Jockeys' Diet Leads To Eating Disorders
A team of scientists from Brunel University in London examined jockeys' diets and weight loss methods before races and its affect on their mental health.
Jockeys need to maintain light weight during the race periods and they use various methods to loose weight, such as saunas, fasting, and dieting. Standard minimum rate for a rider and a saddle together is 110lb and the maximum is 140lb. This means that both minimums are lower than average standard for an adult man: minimum rate is 80lb lower and the maximum rate is 50lb lower.
Study examined 41 adult jockeys of average ages 31 and found that they had mood disorders, such as anxiety, anger, and depression during preparing to race period and fasting. 6 of them were suffering from eating disorders.
The study also found that flat jockeys are dieting more and need lighter weight than the others. Since 1979 the average weight for flat jockeys increased by 6%, meanwhile the average age for apprentice jockeys was increased by 37%.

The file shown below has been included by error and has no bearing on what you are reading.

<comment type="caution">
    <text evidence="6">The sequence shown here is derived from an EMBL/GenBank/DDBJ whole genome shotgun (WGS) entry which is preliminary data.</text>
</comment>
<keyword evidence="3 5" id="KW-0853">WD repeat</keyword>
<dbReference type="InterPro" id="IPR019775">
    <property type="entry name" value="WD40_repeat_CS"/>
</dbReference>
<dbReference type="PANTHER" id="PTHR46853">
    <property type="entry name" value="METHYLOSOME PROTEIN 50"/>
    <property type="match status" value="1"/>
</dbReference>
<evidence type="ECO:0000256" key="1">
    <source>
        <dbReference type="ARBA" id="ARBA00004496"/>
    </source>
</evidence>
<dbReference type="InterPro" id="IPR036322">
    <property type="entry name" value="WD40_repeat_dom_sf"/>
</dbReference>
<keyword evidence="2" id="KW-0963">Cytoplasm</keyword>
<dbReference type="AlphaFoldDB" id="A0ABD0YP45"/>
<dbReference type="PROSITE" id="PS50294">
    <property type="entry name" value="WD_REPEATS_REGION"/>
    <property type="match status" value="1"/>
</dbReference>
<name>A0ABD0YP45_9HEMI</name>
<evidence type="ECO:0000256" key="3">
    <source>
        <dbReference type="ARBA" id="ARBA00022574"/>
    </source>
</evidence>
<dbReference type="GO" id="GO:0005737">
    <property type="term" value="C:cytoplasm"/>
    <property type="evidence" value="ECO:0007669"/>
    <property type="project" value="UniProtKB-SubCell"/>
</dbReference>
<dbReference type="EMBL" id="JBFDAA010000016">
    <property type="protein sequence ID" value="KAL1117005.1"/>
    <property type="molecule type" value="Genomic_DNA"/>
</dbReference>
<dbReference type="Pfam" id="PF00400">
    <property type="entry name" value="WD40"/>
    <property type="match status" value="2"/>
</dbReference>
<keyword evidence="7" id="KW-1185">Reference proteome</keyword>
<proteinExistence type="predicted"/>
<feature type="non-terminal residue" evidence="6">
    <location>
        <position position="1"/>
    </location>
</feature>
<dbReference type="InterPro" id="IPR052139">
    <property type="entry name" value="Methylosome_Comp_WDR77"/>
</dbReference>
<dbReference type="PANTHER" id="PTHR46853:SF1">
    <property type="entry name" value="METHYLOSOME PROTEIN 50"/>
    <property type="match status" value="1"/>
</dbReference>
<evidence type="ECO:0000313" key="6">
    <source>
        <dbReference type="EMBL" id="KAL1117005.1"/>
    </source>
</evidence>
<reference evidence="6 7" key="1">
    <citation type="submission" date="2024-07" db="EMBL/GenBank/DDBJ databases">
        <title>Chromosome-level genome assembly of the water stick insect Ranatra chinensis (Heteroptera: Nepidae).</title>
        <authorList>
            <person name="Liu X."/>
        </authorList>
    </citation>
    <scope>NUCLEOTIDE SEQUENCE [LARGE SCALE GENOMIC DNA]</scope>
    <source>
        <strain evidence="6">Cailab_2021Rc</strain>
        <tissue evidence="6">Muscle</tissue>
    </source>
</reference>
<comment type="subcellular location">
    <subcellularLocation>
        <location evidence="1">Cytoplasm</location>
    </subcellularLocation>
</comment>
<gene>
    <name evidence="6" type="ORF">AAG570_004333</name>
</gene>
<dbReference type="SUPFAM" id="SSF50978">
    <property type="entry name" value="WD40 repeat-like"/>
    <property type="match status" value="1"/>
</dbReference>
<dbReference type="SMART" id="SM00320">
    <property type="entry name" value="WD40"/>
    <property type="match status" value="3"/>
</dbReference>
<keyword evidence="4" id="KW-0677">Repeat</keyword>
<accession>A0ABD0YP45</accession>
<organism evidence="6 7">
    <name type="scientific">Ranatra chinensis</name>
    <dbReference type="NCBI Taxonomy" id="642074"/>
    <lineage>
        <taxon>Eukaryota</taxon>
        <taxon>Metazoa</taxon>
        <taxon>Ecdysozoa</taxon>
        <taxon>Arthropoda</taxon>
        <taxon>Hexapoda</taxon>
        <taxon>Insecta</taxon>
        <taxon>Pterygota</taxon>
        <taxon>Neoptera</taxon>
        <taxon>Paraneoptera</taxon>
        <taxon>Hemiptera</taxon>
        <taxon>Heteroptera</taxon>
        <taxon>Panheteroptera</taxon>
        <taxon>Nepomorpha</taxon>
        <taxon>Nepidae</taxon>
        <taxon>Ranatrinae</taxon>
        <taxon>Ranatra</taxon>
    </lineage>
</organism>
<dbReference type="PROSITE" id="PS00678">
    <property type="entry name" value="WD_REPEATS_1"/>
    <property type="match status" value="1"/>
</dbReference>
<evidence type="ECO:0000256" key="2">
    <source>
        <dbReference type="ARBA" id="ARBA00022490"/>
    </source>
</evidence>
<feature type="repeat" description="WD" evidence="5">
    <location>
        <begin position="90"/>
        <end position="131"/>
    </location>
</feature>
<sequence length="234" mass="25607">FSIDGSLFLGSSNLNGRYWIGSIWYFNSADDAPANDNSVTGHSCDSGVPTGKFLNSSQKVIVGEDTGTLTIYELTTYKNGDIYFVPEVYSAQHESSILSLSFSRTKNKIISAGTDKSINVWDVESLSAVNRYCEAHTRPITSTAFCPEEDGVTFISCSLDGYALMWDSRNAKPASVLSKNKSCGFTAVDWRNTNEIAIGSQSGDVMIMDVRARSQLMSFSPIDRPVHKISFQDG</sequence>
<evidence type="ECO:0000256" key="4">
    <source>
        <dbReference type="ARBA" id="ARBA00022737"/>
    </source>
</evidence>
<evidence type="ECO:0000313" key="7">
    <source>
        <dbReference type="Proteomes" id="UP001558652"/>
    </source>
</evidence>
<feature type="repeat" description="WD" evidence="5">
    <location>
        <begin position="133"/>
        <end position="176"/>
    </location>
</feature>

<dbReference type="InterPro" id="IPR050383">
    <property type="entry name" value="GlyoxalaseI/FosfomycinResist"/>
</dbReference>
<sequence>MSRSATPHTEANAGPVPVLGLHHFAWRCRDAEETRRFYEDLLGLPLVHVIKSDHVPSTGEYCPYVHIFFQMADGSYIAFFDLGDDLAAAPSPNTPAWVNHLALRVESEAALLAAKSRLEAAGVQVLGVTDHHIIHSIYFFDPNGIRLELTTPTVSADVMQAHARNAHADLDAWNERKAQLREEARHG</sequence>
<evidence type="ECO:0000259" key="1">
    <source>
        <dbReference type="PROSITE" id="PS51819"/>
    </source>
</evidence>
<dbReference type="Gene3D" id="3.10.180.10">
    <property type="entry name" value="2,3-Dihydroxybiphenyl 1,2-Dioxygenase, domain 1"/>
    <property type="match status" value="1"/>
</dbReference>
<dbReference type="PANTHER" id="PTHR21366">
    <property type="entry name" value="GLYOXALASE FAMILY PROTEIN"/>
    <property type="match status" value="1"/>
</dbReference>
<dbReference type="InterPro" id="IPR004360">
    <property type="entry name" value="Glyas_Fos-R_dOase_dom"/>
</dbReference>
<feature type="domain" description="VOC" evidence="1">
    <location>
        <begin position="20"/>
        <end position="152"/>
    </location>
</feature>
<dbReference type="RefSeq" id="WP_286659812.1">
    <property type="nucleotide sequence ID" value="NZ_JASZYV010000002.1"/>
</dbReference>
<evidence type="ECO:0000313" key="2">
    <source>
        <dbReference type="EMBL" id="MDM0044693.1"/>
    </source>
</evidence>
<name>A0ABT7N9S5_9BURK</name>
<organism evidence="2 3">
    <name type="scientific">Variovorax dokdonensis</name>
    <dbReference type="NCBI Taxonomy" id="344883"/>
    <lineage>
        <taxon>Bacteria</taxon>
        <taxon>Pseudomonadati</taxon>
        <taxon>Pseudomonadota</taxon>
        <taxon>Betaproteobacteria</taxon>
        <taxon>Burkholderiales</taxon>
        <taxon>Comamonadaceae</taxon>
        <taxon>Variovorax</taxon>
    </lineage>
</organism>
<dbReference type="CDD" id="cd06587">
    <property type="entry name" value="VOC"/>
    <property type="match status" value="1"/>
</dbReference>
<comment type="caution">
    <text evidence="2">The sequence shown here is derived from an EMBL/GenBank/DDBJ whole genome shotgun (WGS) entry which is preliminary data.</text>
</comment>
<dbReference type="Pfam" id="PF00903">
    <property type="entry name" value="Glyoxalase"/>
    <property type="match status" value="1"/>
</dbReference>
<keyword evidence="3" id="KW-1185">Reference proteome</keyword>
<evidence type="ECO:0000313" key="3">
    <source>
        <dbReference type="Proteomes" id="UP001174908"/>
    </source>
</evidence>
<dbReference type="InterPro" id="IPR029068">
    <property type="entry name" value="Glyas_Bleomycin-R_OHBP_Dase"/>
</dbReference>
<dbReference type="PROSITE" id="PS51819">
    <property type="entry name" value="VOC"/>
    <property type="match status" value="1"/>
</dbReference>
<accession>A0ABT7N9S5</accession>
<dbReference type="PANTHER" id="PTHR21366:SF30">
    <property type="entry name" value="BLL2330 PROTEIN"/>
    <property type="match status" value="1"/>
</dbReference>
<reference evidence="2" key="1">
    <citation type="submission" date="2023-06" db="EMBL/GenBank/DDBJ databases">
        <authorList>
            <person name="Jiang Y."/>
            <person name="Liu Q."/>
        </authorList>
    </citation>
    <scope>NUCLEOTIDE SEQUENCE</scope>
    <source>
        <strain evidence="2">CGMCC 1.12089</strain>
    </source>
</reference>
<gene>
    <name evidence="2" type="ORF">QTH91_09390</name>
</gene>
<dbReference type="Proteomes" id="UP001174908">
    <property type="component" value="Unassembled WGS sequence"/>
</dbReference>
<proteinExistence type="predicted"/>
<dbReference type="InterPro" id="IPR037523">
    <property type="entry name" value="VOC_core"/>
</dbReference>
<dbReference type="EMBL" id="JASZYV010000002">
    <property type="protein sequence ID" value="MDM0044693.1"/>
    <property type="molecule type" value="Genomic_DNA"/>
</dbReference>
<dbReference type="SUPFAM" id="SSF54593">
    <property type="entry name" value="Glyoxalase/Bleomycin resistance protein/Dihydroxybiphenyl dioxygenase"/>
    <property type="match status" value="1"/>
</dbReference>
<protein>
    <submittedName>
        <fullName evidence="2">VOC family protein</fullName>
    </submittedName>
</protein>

The study says: "Researchers have reported that jockeys suffer constant dehydration, inadequate body fat and bone density, and an increased risk of osteoporosis. According to the researchers, jockeys should be given more psychological support as they try to reach lower and lower weights. Governing bodies must continue to explore the possibility of increasing the minimum riding weight."